The ease with which JCP increased its debt at more attractive terms indicates that lenders are convinced of the value in JCP. Lenders get inside info that stockholders never see.
Good to have you back Markit.
The WSJ had an article on Thursday about increased demand for retail space and increasing rental rates. As an anchor tenant in many malls, JCP has a considerable advantage now that the economy is improving.
When I was ten years old I realized that the sales tactics used by most retailers, such as the ones you mention, are intended to deceive shoppers. Since such was the rule rather than the exception, I accepted them and simply moved on to more important matters.
My message to you, JCPboy, is........ GROW UP!
The rumor launched by Benzinga on Friday has been repeated at several venues; however, it's likely to remain a rumor. On the one hand, growth in these economic times is hard to come by, and interest rates are low. Those convinced of the inherent value of JCP would be foolish to ignore the opportunity that it presents. On the other hand, the takeover defense JCP recently installed, plus the value of loss carry forwards, constitutes a major headwind for any suitor. I personally doubt that the board would consider any offer to be acceptable.
Regardless of the difficulties inherent in a takeover, I have to congratulate the shorts that are able to hold their positions. They must have gigantic testis.
Today's price action is driven by concerns over general weakness in the economy, and not anything specific to JCP.
The economy has had a #$%$-poor recovery because of the high current account deficit, which means the USA is spending much more than it makes, and continues to go deeper into debt each year. The debt burden on households is now so great that a vibrant recovery is virtually impossible. About 3.5 cents of every dollar spent goes to foreign countries, and then returned to us as a loan. As a country, we're hemorrhaging at an alarming rate. It can all be traced to our willingness to allow other countries to manipulate their currency; first Japan, and more recently, China.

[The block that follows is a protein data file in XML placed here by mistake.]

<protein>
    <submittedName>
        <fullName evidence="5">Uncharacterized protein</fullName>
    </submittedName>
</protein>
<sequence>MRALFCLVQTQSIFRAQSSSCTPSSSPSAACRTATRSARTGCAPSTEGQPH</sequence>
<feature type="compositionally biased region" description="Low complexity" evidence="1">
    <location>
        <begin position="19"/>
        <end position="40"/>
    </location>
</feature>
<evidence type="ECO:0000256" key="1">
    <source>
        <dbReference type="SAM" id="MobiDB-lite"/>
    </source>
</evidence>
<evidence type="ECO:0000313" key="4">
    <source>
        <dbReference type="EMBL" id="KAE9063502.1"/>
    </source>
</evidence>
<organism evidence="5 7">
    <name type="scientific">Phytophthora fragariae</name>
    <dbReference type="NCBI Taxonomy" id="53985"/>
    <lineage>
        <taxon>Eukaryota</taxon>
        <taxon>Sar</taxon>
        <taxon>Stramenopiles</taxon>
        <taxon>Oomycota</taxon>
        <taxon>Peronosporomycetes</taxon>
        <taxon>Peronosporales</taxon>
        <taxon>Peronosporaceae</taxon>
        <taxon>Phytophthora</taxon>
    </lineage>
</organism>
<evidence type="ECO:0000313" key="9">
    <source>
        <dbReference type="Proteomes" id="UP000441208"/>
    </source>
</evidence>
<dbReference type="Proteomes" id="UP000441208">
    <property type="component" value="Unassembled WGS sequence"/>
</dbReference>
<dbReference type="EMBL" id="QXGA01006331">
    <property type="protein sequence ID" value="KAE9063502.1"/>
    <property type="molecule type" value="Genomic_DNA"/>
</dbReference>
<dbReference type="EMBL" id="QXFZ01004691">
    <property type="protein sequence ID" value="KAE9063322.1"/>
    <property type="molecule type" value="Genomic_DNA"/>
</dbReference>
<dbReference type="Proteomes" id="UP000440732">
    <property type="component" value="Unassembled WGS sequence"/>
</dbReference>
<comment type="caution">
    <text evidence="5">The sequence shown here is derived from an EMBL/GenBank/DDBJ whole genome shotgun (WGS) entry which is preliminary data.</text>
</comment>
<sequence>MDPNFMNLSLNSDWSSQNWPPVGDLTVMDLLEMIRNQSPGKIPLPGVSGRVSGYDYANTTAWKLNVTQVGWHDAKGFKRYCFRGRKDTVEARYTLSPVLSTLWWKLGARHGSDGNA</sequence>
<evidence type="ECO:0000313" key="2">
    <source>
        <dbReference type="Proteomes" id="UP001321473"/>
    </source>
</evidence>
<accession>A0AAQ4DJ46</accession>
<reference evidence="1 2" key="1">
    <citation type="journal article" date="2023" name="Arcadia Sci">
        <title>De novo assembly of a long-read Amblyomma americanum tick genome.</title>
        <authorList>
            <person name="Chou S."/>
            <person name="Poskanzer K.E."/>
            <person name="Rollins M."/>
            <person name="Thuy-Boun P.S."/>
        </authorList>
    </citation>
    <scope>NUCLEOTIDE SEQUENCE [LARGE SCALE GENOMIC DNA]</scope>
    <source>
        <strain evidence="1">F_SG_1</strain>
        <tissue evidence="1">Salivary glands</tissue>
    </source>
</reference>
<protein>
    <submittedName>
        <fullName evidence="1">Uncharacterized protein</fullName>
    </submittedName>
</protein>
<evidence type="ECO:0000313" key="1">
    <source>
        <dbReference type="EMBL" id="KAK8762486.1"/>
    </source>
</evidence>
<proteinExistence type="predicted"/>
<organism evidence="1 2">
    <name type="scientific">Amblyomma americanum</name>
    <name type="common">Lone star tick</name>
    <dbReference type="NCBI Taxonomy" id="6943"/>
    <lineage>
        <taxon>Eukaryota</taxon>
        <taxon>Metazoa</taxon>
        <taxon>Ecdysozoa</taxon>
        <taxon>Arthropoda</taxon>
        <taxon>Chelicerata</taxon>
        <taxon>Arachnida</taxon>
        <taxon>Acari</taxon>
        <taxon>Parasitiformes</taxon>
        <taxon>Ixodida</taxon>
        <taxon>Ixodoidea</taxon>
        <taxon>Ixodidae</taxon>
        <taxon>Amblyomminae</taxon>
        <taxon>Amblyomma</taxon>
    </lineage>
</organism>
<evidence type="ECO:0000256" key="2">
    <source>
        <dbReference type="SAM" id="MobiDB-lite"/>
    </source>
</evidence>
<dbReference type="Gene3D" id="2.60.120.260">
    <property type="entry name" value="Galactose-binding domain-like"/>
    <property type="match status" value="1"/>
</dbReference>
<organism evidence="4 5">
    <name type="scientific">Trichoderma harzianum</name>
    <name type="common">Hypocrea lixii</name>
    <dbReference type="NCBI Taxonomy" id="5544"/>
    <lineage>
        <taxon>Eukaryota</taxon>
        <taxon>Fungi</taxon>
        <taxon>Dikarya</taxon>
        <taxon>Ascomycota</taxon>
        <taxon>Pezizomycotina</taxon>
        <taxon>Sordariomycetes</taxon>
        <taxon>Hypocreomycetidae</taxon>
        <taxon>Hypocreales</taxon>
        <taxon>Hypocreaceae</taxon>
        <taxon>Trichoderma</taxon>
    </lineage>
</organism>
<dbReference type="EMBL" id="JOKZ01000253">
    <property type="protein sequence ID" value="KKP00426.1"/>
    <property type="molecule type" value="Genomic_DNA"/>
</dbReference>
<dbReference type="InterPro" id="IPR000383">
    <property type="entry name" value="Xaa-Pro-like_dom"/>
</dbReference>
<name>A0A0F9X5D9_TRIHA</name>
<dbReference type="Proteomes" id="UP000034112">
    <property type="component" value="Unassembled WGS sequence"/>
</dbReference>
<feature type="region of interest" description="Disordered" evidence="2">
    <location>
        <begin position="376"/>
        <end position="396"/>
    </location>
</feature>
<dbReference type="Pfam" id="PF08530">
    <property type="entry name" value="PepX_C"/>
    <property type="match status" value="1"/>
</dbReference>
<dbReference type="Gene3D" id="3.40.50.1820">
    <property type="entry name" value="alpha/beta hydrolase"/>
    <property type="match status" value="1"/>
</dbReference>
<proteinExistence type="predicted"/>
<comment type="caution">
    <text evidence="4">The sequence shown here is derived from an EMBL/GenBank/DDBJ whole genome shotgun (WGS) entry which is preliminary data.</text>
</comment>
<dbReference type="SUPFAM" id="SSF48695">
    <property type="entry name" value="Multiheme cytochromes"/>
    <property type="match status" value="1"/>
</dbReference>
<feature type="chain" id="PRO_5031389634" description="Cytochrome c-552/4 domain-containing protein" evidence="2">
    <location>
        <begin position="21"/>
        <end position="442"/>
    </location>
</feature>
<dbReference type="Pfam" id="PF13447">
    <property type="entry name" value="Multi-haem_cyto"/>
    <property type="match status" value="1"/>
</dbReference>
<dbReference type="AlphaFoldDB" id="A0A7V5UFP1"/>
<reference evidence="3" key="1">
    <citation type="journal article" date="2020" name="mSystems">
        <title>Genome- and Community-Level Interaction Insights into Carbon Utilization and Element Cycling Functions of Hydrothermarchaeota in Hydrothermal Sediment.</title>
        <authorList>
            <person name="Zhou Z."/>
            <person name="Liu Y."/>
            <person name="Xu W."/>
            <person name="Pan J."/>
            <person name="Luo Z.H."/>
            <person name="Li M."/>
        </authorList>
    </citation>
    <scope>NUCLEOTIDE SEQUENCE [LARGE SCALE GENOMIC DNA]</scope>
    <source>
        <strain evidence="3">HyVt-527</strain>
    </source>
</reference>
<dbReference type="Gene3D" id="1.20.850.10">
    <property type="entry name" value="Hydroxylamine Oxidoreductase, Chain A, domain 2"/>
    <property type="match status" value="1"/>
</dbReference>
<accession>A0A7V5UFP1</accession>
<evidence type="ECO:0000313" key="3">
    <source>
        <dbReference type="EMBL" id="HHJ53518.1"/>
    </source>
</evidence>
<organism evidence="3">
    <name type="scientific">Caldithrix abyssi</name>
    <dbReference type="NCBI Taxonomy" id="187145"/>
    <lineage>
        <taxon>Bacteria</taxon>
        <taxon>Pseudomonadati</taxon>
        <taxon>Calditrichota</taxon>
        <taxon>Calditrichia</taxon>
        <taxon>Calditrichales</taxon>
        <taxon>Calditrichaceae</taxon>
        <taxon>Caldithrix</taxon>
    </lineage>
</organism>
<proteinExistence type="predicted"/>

High interest rates are also virtually impossible, since a consumer based economy with insufficient income to support its debt load would be quickly thrust into recession with any increase in interest costs. The thirty year fall in the 10YR rate exactly correlates with the increase in foreign debt. Current concern over an increase in short rates is reducing the slope of the yield curve, which is always bad for the economy. Since the Fed has an empty quiver, we're looking at a long period of economic weakness in which growth will average between 1% to 2%.
Within the retail sector, JCP will fare better than most. People will focus on getting by, so will concentrate on best value, which is the JCP marketing thrust. Although the market price of JCP stock will vary, perhaps substantially, the financial performance of the company will continue to improve.
JCP had about 50% more shoppers per square foot than the nearby Sears. (Sears looks so bad inside that it gave me the creeps.)
What surprised me was the virtual disappearance of sharply discounted offerings, leading to the expectation that margins will be up for Q2 more than I previously expected. Higher margins mean higher prices per unit, on the average, and thus increased revenue for the same number of unit sold.
We are currently seeing an important convergence of the fundamental and technicals for this stock. On the fundamental side, a successful turnaround is becoming more widely expected. As investors begin to buy based on the potential, the stock price could rise by a couple dollars in the short term.